Holy Hormones Journal – I have had the great privilege of interviewing Rucklidge on my radio show and have been following her work and research for years through Truehope – the leaders in brain health and now through QSciences and EMPowerplus Q96.
The question is simple – can we eat our way to happiness? The answer is even simpler. Yes.
We are live beings and in order to thrive we need live foods… processed or ‘dead’ foods will kill us.
That being said we have a serious issue in front of us. You know it and I know it.. how many people do you know who are depressed, anxious, suicidal – and even angry? And talk about road rage. When the brain/body does not receive the micro-nutrients it needs to thrive – it becomes depressed and we experience the emotion of that lack of optimal functioning.
In many cases – the brain/body will reach out for any substance or behavior that will satisfy its craving – and that is called nutrition. Give the body the micronutrients it needs and the craving goes away along with the addiction.
We can no longer afford to go down the anti-psychotic drug and processed food route and expect to be happy and healthy.
Sadly – we are at the tip of the iceberg on diet and mental illness… and that iceberg is melting fast.
Eating processed foods with little nutritional value may be making us mad as well as sick, new research shows.
New Zealand Herald
August 27, 2016
Canterbury University psychologist Julia Rucklidge says the decreasing nutritional value of our food may be contributing to an “epidemic” of mental illness, with one in every eight NZ adults now on anti-depressants.
Research has shown that eating more fresh foods consistent with a Mediterranean-style diet, and eating less Western foods, could reverse spiralling rates of conditions such as attention deficit/hyperactivity disorder (ADHD), anxiety and depression.
Eleven years ago, when Rucklidge started using vitamins and minerals to treat mental illness, she says people were “completely uninterested”.
“Many didn’t believe there was a possibility that nutrition can influence your mental health,” she said.
But she was in Auckland this week for her second workshop for professionals at Massey University’s Albany campus after a first workshop in June sold out, and she now gets so many inquiries about her work that she has had to set up a standard email reply.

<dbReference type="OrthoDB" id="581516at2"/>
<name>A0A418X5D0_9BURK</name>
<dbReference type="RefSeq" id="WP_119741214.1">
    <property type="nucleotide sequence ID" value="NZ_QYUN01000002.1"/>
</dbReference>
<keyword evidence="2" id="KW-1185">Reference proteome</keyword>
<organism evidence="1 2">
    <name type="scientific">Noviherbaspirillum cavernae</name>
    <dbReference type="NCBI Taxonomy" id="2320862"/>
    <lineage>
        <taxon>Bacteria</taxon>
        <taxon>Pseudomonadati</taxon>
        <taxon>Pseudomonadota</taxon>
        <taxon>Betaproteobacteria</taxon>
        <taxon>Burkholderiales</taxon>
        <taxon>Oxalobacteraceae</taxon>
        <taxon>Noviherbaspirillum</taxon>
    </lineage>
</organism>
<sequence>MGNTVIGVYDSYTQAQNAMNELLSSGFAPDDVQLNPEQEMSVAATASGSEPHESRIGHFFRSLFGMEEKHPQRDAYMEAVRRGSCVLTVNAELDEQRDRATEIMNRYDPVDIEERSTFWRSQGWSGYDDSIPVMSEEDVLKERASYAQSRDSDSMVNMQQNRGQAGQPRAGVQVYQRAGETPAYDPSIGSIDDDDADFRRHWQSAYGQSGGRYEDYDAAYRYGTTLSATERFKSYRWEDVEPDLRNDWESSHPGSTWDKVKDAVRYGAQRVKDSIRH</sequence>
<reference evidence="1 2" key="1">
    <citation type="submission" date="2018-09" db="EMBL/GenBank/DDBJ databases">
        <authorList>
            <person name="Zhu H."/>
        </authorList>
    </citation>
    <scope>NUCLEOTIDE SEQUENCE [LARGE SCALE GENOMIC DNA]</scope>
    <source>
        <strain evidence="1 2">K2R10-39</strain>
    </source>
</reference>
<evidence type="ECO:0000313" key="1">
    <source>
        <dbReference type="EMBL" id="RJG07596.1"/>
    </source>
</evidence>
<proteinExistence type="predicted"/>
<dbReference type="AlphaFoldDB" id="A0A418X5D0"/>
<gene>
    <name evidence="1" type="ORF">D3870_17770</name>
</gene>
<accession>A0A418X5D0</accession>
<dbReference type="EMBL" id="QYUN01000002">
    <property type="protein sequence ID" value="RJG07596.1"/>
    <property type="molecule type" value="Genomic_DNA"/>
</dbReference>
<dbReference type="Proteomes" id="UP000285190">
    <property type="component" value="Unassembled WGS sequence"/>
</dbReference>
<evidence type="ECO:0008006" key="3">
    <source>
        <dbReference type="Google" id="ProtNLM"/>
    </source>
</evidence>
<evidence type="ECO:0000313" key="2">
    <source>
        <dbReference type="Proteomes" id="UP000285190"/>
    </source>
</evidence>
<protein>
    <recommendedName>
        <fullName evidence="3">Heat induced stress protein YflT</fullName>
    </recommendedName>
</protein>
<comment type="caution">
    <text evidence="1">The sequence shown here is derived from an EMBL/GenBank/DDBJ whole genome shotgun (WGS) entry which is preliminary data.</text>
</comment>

Next week she will speak at three conferences in three days – dietitians on Thursday and psychologists on Friday, both in Wellington, and the Australasian Integrative Medicine Association in Sydney on Saturday.
“Suddenly there is an insatiable demand from people to get this type of information,” she said.
Community mental health nurse Olivia Sheehan said she had always encouraged her clients to exercise and eat well rather than relying on medicines, but after attending Rucklidge’s workshop she would put much more stress on nutrition: “I actually hadn’t considered that aspect before but I certainly will in the future,” she said.
Dietitian Anna Sloan said Rucklidge’s research was proving the link that dietitians had always understood between diet and mental wellbeing.
“The more people can move away from processed foods, getting back to those whole grains, fruit and vegetables, small amounts of nuts and healthy oils, the better,” she said.
Rucklidge has conducted a randomised controlled trial of adults with ADHD which found that 64 per cent of those who received extra vitamins and minerals showed significantly fewer ADHD symptoms after eight weeks, compared with 37 per cent of those who received an inactive placebo.